In-between Wendy O. Williams and PUSSY RIOT there was L7. Frequently hailed as a foundation block to the Riot Grrrl movement, L7 was more like the audile representation of Tank Girl and her smarmy squadron of nut-busting, nuke-fried punks. It's not just because the group's song "Shove" made it into the Lori Petty-portrayed film adaptation. If you've ever read the trailblazing comic originated by Jamie Hewlett and Alan Martin, can't you see Donita Sparks, Suzi Gardner, Jennifer Finch and Dee Plakas taking charge as Tank Girl, Sub Girl, Jet Girl and Boat Girl, maybe even Barney? Set to the sludgy backdrop of L7's "The Bomb", it makes total sense. All the unit ever needed was its own Booga, which many could argue was easily filled in by the band's exhibitionist male roadies.
There aren't many genuinely dangerous bands anymore, but L7—along with its raucous contemporaries, the LUNACHICKS—was clearly one of them. Whether you're talking the band's feral-striped body paint or Donita Sparks's dropping trouser with full bush on parade on the British music show "The Word", L7 lived a penniless though uninhibited life. The band's intent was to usher change, a goal it modestly achieved, even while struggling to be treated as a rock band, minus the differentiating tag "female".
L7 declares itself as going from rags to riches to rags again, clearing only five hundred a month per member at the height of its brief popularity in the grunge movement. "We came as authenticity," you hear toward the beginning of L7's whimsical yet despairing documentary, "Pretend We're Dead", as images roll of trash balls pelting the group onstage. Though Donita Sparks and Suzi Gardner had started L7 in Los Angeles in 1985, the group's notoriety came on the heels of the come-and-gone success of CYCLE SLUTS FROM HELL. More accurately, as American heavy metal was nose-diving, L7 found solace as broke-ass transients in Seattle crash pads, the band's company being fellow up-and-coming legends MUDHONEY, GWAR and NIRVANA.
The documentary takes you through L7's initial founding, when Sparks and Gardner were flanked by male players who were gone as quickly as they arrived. At a time when female rockers who weren't Lita Ford, Joan Jett or VIXEN struggled for acceptance, L7 took a page from Wendy O. Williams, Betsy Bitch and THE SLITS, shoving punk-fused feminism full-frontal. A band citing itself more in tune with MOTÖRHEAD and FUGAZI than POISON, L7 made its impact upon the grunge and college rock scenes, a limited demographic that had stopped buying its records as of 1997's "The Beauty Process: Triple Platinum".
"Pretend We're Dead" is a brutally honest recount, with Donita Sparks, Suzi Gardner and Jennifer Finch handling the narration of the band's story. This is a group of women who came together through the Silver Lake arts scene, and other pockets of L.A. (Finch having the necessary music connections). The women found their way through indie sensation Sub Pop before L7 broke out in 1992 with major label backing for its "Bricks Are Heavy" album. We see the band in the midst of recording that pivotal album with producer Butch Vig, right as NIRVANA unexpectedly blew up with "Nevermind". It was a moment that the similar-sounding though heavier L7 was expected to live up to. Already facing an uphill battle in which most of its interviews focused on gender above music, the crossover accomplishments of "Bricks are Heavy" and "Hungry for Stink" are remarkable enough.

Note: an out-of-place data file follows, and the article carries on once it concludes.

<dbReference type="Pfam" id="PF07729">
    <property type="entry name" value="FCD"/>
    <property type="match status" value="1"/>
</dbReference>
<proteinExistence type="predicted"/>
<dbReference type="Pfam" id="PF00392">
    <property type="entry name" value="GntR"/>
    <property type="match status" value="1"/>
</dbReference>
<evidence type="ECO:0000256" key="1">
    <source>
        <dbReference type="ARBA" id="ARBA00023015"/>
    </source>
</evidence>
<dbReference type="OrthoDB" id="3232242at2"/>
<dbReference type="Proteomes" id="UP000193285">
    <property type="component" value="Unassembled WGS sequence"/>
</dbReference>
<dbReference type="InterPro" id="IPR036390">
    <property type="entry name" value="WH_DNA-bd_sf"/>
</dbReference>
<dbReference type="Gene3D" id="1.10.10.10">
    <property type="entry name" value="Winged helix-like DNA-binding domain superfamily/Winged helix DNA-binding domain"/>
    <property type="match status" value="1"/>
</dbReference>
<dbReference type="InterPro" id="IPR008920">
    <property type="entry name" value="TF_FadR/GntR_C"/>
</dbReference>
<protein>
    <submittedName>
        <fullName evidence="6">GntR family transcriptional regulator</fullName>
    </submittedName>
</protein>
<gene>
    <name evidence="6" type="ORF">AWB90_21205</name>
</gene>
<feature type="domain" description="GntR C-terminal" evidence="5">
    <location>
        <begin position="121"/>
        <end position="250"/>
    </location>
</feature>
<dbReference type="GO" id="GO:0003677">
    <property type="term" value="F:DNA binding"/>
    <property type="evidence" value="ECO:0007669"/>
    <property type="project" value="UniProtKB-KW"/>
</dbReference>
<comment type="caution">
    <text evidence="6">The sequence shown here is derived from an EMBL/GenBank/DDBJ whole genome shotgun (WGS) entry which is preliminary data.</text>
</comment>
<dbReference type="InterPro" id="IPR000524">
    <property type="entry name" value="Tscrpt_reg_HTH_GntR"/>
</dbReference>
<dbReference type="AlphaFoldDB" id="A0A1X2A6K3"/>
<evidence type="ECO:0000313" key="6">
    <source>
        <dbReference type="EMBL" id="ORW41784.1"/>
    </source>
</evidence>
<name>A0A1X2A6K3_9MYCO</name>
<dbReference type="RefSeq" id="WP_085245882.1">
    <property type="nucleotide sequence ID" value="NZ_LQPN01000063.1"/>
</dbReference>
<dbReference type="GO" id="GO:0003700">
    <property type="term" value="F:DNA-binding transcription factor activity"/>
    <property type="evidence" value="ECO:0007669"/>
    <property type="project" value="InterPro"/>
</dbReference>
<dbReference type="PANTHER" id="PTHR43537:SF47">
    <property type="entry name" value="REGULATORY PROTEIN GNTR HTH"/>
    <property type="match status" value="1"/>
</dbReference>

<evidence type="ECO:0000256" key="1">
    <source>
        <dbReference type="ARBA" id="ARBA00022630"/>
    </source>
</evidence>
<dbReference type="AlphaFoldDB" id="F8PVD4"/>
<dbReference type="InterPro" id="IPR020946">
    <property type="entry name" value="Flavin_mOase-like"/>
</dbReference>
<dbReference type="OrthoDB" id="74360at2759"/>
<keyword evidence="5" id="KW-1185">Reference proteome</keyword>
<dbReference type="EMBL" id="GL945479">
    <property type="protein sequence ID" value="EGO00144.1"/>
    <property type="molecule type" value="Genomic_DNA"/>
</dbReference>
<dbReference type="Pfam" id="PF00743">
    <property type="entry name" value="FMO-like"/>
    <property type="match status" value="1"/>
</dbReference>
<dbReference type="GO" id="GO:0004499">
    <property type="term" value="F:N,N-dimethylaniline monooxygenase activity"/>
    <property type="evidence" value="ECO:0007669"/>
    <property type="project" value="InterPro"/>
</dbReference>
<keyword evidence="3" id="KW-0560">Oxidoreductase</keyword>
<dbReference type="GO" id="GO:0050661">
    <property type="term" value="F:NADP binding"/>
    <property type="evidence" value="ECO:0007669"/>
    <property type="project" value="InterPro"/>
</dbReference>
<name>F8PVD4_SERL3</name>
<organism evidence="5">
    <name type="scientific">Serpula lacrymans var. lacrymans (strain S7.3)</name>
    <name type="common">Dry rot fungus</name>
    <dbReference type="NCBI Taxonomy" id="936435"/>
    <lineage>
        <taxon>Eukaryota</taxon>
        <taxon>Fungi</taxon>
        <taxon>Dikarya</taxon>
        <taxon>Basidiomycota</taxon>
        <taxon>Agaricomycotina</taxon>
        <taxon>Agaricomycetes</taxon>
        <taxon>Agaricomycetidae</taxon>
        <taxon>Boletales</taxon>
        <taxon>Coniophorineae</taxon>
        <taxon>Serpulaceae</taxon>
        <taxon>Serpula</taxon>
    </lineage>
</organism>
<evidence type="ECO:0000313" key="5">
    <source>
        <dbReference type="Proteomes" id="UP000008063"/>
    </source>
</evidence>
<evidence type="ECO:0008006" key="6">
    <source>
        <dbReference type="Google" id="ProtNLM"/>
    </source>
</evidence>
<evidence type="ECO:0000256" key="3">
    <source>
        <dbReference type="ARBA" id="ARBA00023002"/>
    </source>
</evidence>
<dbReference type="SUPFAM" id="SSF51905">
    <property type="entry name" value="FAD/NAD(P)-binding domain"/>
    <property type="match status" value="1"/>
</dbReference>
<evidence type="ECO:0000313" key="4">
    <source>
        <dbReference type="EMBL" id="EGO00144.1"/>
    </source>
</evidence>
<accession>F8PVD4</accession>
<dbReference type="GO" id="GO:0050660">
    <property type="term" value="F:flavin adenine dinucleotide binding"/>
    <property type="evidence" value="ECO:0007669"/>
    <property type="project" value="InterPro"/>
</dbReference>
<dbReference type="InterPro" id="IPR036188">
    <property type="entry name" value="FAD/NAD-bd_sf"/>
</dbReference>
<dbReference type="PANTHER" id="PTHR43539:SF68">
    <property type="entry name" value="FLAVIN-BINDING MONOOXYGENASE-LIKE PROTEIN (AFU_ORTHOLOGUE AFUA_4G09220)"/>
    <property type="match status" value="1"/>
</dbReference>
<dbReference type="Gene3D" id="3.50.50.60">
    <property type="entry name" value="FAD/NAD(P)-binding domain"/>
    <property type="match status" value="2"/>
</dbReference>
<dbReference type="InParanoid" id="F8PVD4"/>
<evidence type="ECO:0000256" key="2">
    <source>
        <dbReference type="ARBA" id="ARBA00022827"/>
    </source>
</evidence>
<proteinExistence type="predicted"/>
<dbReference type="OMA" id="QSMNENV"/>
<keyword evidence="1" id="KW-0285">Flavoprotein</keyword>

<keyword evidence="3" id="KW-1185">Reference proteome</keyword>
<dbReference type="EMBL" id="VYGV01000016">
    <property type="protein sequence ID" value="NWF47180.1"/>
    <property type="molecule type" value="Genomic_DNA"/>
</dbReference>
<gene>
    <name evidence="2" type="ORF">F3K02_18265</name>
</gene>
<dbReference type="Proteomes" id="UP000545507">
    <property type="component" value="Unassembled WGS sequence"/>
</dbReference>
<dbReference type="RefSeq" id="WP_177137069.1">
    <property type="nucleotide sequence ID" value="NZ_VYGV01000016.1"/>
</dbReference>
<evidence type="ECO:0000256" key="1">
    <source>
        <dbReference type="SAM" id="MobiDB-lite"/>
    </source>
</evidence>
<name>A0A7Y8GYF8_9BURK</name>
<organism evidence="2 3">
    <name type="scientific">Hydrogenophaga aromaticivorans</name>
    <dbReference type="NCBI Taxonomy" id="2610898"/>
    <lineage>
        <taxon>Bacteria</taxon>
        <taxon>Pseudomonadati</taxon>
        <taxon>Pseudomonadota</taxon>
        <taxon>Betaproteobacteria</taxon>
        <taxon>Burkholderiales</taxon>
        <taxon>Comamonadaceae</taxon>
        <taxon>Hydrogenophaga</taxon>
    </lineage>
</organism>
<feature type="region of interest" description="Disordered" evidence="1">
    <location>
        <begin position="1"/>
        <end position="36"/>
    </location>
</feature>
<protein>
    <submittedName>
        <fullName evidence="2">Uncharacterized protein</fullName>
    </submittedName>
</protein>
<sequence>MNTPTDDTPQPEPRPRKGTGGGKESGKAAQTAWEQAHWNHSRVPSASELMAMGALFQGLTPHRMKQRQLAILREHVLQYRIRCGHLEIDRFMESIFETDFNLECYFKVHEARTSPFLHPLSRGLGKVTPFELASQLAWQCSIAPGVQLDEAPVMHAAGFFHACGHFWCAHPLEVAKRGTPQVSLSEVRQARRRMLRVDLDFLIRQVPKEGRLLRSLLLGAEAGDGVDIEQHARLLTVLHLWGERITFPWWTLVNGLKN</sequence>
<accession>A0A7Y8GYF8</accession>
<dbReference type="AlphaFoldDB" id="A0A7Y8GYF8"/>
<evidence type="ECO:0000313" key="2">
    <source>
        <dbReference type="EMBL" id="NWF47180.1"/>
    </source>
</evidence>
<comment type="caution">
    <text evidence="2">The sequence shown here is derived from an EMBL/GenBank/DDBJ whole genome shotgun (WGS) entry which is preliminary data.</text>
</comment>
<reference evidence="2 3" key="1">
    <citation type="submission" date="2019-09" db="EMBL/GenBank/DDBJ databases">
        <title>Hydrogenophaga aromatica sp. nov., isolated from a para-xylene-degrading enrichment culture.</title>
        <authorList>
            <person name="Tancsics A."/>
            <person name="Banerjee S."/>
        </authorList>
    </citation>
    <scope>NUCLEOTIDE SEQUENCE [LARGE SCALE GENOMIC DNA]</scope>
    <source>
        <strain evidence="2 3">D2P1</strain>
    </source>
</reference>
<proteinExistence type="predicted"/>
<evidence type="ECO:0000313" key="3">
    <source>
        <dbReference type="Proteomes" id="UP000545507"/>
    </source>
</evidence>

Despite being a primal, throbbing force onstage, L7 never matched NIRVANA's sales mark, a high-reaching plateau that was even too much for Kurt Cobain to digest. The indignity of L7 being dropped by Slash/Reprise on the same day that the band opened for KISS in England began a downward course from which the group never recovered until reuniting in late 2014 after a 13-year layoff.
"Pretend We're Dead" features guest testimonials from X's Exene Cervenka, Joan Jett, NIRVANA's Krist Novoselic, GARBAGE's Shirley Manson, THE DONNAS's Allison Robertson, VERUCA SALT's Louise Post and others. Included in the package is a bonus section of band-shot videos, the most hilarious segment involving a van-to-van food fight with the rest of the group's crew on the interstate. There's also the goofy pseudo-documentary, "L7: The Beauty Process", a must-see for the band at its best live form along with a hilarious sketch where the members are recruited as music tastemakers.
Fans will never forget the legend of the 1992 Reading Festival, where Donita Sparks flung her used tampon at an impatient crowd which was pelting the band with mud for delay of start due to equipment malfunction. The full story of the Reading debacle and accompanying footage are presented on "Let's Pretend We're Dead", and it hits hard, nearly as hard as learning the fate of unsold copies of L7's ill-fated, self-released "Slap-Happy".
The shit list is thankfully kept short here, but the shit itself hits the fan all over "Let's Pretend We're Dead". Director Sarah Price sensibly juggles L7's shock theatrics with introspection to offer a well-balanced, occasionally jaw-dropping overview of a band that had much more to give in 1999. Summoned back into action by its now-grown-up clique of freak magnets, it'll be interesting to see where L7 goes from here. The group's new, politically charged single, "Dispatch from Mar-a-Lago", indicates the pieces are falling back into their snug places.